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Wot I Think: Life Is Strange

Max Power

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The final episode of time-meddling drama Life is Strange [official site] has arrived. My thoughts about the game still haven’t entirely settled so I might revisit the game in a few weeks when they’re firmer BUT right now I’m going to do a mini Wot I Think (no spoilers) and then a separate chat with Alice who has also played (that one will have spoilers coming out the wazoo).

In case you’ve missed us chatting about it on here, Life Is Strange tells the story of Max Caulfield, a teen girl who discovers she has the power to rewind time after witnessing a crime. With her newfound power and the reappearance of a childhood friend she finds herself investigating the disappearance of a fellow student and fielding visions of an impending apocalypse. As the player you get to fiddle with time in order to make and remake choices, adjusting the adventure as you go.

Here’s Wot I Think [At The Moment, Before I’ve Had A Chance To Really Let Everything Settle]:

TL;DR: Life Is Strange is really, really good.

So the thing about episode five was that it had a lot of work to do. I’d found myself charmed by Life Is Strange since the first episode way back in February, despite not warming to Max at first and despite some rather awkward dialogue choices. More than half a year later, and with time to develop theories and counter-theories, dip into the Tumblr fandoms and cosplaying communities, build expectations and develop worries I finally hit the final chapter.

But talking about a lot of Life Is Strange is out of the question because it runs the risk of spoiling so much. Basically, if you’re going to play it, you’ll want me to talk about it as little as possible. With that in mind I’m going to try and summarise the general experience and leave picking into a lot of what works and what doesn’t for the chat.

When I wrote about episode one (Chrysalis) I talked about how it reminded me of teen-based original fiction posted in subsections of internet fanfiction hubs. This was the conclusion:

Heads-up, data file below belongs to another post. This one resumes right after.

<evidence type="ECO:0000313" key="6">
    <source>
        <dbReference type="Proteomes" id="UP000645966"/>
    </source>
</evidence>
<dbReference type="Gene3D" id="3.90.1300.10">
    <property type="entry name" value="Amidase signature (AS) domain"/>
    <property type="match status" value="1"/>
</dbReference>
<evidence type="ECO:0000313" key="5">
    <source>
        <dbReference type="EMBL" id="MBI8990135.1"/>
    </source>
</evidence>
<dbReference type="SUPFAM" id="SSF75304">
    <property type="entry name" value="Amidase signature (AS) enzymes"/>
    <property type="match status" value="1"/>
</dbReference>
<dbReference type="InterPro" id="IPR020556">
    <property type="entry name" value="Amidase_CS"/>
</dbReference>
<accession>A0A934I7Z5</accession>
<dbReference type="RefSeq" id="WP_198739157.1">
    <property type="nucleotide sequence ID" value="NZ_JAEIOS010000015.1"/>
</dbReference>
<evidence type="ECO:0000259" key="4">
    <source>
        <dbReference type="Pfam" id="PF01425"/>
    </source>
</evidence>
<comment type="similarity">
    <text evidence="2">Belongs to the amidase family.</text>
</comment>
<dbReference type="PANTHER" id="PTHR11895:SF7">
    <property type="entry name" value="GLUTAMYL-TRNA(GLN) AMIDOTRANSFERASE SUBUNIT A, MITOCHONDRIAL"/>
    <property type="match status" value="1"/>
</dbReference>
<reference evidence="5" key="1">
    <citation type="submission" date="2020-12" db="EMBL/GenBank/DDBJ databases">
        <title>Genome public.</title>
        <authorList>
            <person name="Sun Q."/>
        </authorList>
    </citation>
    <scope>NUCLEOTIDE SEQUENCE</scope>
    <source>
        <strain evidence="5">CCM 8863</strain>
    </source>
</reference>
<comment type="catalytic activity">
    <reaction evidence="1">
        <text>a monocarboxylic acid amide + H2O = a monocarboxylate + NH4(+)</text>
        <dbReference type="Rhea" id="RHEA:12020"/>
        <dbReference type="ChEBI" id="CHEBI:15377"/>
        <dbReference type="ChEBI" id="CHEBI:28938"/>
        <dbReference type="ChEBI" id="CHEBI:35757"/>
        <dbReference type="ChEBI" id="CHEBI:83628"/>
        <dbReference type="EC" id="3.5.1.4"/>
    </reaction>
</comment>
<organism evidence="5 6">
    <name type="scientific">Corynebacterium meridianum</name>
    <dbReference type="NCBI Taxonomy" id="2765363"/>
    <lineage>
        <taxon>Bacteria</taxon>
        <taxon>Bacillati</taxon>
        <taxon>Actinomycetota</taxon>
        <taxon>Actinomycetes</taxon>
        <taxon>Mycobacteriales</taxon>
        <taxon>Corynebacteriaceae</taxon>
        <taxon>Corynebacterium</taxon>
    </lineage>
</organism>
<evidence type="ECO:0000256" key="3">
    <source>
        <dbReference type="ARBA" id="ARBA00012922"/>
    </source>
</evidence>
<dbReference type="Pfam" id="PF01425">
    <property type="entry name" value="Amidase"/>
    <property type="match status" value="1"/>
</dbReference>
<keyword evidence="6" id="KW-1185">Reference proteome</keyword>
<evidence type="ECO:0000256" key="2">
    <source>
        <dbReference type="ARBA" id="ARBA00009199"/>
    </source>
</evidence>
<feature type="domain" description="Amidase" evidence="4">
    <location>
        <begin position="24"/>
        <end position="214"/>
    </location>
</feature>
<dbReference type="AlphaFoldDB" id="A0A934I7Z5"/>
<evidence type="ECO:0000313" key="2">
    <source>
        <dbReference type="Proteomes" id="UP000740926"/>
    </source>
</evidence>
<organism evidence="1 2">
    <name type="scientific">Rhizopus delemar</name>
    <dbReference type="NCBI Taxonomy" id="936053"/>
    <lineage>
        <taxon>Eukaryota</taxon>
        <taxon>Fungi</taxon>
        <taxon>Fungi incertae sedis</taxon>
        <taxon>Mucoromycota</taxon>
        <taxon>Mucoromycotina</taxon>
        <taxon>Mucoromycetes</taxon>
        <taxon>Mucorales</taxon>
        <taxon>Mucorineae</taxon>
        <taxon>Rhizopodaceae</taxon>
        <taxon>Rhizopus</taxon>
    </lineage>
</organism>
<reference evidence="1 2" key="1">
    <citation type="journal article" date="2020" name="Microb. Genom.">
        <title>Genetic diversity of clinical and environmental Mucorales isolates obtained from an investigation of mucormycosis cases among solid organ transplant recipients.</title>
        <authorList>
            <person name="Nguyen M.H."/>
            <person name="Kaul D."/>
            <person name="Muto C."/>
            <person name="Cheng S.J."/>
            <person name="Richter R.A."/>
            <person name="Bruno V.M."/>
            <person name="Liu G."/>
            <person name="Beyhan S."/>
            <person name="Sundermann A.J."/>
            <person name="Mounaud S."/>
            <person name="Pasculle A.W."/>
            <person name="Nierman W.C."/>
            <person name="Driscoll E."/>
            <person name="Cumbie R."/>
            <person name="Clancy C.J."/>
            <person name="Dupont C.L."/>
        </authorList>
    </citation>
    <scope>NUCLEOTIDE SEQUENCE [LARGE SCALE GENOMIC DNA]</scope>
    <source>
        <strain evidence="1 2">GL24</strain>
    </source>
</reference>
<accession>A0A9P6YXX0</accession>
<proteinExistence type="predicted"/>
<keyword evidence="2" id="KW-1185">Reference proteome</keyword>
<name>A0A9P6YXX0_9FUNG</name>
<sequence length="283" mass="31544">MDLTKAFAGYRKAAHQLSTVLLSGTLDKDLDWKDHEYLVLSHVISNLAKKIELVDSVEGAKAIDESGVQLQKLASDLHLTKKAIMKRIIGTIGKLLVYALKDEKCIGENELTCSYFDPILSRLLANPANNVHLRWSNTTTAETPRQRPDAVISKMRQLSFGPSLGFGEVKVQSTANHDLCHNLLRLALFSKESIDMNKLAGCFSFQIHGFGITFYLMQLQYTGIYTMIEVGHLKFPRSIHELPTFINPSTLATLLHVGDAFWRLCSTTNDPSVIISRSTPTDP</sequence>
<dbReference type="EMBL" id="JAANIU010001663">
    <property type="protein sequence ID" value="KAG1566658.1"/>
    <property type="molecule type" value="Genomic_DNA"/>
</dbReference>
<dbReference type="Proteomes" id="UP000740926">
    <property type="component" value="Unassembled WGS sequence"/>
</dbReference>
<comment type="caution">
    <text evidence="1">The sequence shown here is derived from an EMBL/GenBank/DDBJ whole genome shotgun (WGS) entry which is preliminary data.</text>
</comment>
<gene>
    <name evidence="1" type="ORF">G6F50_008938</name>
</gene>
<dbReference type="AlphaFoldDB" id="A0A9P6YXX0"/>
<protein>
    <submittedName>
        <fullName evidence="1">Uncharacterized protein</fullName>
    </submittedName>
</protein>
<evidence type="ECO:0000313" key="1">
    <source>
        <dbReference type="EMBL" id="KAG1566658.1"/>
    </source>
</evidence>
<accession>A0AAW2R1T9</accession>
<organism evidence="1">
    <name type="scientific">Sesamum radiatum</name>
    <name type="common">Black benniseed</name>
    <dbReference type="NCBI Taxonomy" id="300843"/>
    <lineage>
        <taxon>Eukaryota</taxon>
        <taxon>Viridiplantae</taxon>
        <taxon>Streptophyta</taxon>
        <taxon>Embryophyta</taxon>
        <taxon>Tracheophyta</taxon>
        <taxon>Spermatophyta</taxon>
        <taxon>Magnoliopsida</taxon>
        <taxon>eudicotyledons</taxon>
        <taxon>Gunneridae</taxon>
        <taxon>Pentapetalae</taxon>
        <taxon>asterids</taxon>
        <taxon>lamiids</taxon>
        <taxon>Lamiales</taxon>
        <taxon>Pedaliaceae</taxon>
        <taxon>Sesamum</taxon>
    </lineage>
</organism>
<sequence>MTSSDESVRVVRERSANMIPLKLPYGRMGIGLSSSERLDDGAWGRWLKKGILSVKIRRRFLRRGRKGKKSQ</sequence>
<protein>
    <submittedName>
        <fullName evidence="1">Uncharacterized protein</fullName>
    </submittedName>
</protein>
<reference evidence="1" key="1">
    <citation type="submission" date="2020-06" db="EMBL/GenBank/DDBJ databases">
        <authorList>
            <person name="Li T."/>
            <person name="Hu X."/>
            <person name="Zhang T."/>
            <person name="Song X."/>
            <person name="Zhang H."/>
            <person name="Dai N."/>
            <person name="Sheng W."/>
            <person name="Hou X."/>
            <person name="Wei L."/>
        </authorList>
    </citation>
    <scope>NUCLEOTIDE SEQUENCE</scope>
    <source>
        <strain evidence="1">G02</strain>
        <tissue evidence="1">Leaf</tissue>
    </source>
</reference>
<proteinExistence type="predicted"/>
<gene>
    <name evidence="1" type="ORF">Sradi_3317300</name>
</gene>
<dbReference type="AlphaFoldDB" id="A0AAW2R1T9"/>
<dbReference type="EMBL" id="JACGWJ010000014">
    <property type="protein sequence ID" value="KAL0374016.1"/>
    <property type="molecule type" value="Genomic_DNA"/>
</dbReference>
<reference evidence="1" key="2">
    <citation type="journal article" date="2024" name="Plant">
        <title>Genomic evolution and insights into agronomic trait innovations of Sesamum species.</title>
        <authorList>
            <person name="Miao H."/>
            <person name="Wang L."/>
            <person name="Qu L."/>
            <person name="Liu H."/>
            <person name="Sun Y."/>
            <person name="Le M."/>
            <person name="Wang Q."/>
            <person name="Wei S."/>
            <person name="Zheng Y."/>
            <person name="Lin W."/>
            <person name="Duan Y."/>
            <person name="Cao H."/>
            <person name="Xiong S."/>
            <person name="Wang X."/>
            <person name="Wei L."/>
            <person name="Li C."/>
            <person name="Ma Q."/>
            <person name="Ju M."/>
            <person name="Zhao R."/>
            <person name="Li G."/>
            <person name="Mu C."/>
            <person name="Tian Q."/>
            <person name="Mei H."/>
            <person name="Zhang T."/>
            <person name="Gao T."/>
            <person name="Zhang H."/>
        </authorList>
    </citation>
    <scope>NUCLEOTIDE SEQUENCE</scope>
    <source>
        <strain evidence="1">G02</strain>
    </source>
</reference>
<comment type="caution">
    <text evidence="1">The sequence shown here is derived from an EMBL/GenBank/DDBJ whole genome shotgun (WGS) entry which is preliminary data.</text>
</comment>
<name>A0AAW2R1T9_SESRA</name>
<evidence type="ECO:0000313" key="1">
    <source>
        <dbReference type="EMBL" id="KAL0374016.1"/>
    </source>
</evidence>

“I know it sounds like there’s a lot of criticism there but episode one is also earnest and gawky and sweet. Life Is Strange itself feels teenaged. It’s not realistic and it’s not subtle but it taps into a vein of fiction I’d forgotten existed – one which is imperfect, exploratory and full of liminal charm.”

That remains broadly true across the entire series (although on the realism note I would stress that the characters had a lot of moments together which I recognised from my own experience of being a teenager which really took me by surprise – I’ve never felt that in a game before). I was willing to forgive it some irritating puzzles or clanging dialogue because I bought into the characters’ relationships and wanted to pursue the central mysteries. However, the balance of gawky, earnest charm/emotional punch to imperfection and criticism shifts around a little leading to some episodes being far stronger than others.

The most notable contrasts are episodes two (Out Of Time) and four (Dark Room). Two is a quietly powerful experience which uses your reliance on your power to great effect – it’s the sort of thing where I just wanted to sit there after the credits for a few minutes and put myself back together. Four tries to cram far too much into one session and the pacing ends up really weird towards the end. It also follows up on a cliffhanger in a way that didn’t assuage my doubts about the whole scene, it just kicked them down the road, leaving the finale to answer for whether it had been working towards a point or had lost its way.